Tyler art gallery impresses with ‘Juried’ exhibition opening

Kristen Tryon’s piece “Venus of Urbino Moderno” depicts the problem of Bulimia. (Photo provided by Kristen Tryon)
Kristen Tryon’s piece “Venus of Urbino Moderno” depicts the problem of Bulimia. (Photo provided by Kristen Tryon)

This year is the Tyler Art Gallery’s fiftieth anniversary, making this spring a momentous occasion for art. Six outside judges were brought in to assess the student work. Some judges are professional studio artists, while others work in graphic design. This semester, each student was able to submit up to three pieces of work. Out of these three pieces, at least one would be chosen for the gallery. Any student can submit a piece, whether they are an art major or not.

Votes from faculty were cast and tallied to decide which pieces would go into the show. Awards were given to students for outstanding artwork like the People’s Choice Award and the Al Bremmer Art Award. Al Bremmer was the former chair of the art department at Oswego State and was employed in the art department for over 40 years. He also was the director of the gallery, and to show his dedication to art at Oswego State, he comes to the gallery every spring to award students for excellent artwork. Students get 50 dollars and recognition for their creative pieces. Some student work is available for purchase, depending on the artist’s willingness to sell.

One modern piece of art that caught my attention was an outstanding piece done by Kristen Tryon, a senior graphic design major. The piece is called “Venus of Urbino Moderno,” and was computer generated. The inspiration for the modern piece comes from a classical work from 1538 called “Venus of Urbino” by an Italian oil painter called Titian. The original piece was very risqué for the time, as the piece depicts a woman lying naked in an erotic pose on a couch. Tryon mimicked the picture with a modern twist by showing an emaciated woman with breast implants lying in a similar pose.

“I wanted to contemporize the piece and show what women deal with now,” Tryon said.

The piece deals with bulimia, which was expressed through an image of a girl with her head in the toilet in the left corner. The main character of the image is holding a diet powder that is available in grocery stores. This product is available to anyone, and Tryon is pointing out that teen girls can too easily get their hands on this substance. Another image Tryon pointed out was the image of a woman sitting with her legs slightly parted, and a flower covering her groin. This is a message to women that they should protect and cherish their body and that women do not need to alter their bodies.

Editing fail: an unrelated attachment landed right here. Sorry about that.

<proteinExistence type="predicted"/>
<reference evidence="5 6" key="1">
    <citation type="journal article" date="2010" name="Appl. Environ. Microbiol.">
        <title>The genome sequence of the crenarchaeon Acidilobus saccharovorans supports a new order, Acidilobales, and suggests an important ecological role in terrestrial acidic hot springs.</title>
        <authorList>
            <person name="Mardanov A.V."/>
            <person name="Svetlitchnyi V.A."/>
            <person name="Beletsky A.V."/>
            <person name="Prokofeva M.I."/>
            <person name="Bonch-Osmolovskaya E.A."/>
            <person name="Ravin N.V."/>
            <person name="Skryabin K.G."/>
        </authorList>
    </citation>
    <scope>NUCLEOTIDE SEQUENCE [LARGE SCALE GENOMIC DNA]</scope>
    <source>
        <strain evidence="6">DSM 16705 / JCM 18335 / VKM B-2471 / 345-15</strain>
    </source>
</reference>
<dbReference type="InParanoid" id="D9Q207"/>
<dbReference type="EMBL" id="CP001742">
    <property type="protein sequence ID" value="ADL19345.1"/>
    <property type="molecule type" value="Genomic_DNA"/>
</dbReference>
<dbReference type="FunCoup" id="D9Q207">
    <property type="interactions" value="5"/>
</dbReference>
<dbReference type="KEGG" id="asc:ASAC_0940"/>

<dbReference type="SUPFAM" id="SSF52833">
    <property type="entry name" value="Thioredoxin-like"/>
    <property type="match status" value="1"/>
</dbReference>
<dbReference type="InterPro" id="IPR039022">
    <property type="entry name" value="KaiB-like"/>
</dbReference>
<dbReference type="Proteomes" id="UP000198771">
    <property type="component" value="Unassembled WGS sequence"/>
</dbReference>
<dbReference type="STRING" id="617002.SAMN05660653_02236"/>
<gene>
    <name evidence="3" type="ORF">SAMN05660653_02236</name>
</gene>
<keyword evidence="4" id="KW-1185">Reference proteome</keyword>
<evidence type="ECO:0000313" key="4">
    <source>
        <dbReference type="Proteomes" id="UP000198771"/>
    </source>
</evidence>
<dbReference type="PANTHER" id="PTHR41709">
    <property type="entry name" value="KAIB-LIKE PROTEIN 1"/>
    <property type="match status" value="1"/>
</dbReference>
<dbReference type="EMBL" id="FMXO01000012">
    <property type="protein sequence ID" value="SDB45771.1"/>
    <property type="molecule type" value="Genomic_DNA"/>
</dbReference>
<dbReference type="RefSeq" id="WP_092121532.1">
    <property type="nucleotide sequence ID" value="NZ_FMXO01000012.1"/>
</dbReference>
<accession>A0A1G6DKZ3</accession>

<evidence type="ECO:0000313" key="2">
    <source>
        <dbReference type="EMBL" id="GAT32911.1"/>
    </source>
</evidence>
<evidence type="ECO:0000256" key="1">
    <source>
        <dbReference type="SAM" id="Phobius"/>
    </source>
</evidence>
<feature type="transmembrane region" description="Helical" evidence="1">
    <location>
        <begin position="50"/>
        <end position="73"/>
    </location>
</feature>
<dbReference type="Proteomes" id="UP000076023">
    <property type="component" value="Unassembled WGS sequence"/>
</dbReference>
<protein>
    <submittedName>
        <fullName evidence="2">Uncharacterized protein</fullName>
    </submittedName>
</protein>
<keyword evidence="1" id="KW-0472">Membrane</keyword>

In the window, however, Venus is burning bright. The main subject in the image is gazing at Venus, because Tryon says “there is hope for women if we go back to the roots and embrace the strength we have. Venus represents power.”

Tryon accomplished this piece in her digital illustration class with Cynthia Clabough, the chair of the art department. Tryon submitted a sister piece that was not put into the art show. That piece depicts a young woman in a room full of bottles of alcohol. The woman in the image is being surveyed by cameras.

“The cameras are my way of showing how you’re constantly being watched,” Tryon said.

According to her, reality television is putting a bad image of women and it is up to the women to show what needs to be changed. Tryon uses Photoshop and photographs of different textures she sees in her everyday life to comprise her pieces of artwork. Each piece of work is comprised of over 100 layers of graphics, and can take about two weeks.

The gallery was filled with many different types of mediums; some oil and acrylic paintings, furniture designs, some digital media, photography, charcoal on paper, ceramics and sculptures. Mark Zbikowski, a senior and fine arts major, has two pieces in the show, one a wall-sized self portrait using charcoal on paper and one oil on canvas painting called “The Idea of Expansion,” which is beautifully colored and patterned. Zbikowski said he listens to dubstep music for inspiration. He said that the orange and yellow patterns are supposed to lose the viewer, and give the effect of expansion, showing Zbikowski’s idea that all ideas are uninterrupted in the right state of mind.

Carrie Gregg, a master’s of art candidate, did a Porcelain sculpture of a torso called “Fasten,” which displays the anatomy of a human body including the organs inside. Gregg said that she created her piece hoping to show that what we see on the outside may not reflect our psyche. She said we are all internally different. Gregg also did a beautiful acrylic on vinyl called “Obstruction,” which shows a cityscape detailed with exaggerated shades of blue and some crimson highlighting a sun over other buildings off in the distance.

Consequently, the student art gallery in Tyler Hall is full of inventive, creative and fresh pieces of art. The pieces in the gallery are all different types of media and range from intense and emotional to lighthearted and sweet. All of the artists who have submitted work in the gallery have done an excellent job at conveying their intensions and making fantastic pieces of modern art.


The annual ‘Juried’ featured student and faculty art work. (Photo provided by Gavin Mais)
The annual ‘Juried’ featured student and faculty art work. (Photo provided by Gavin Mais)

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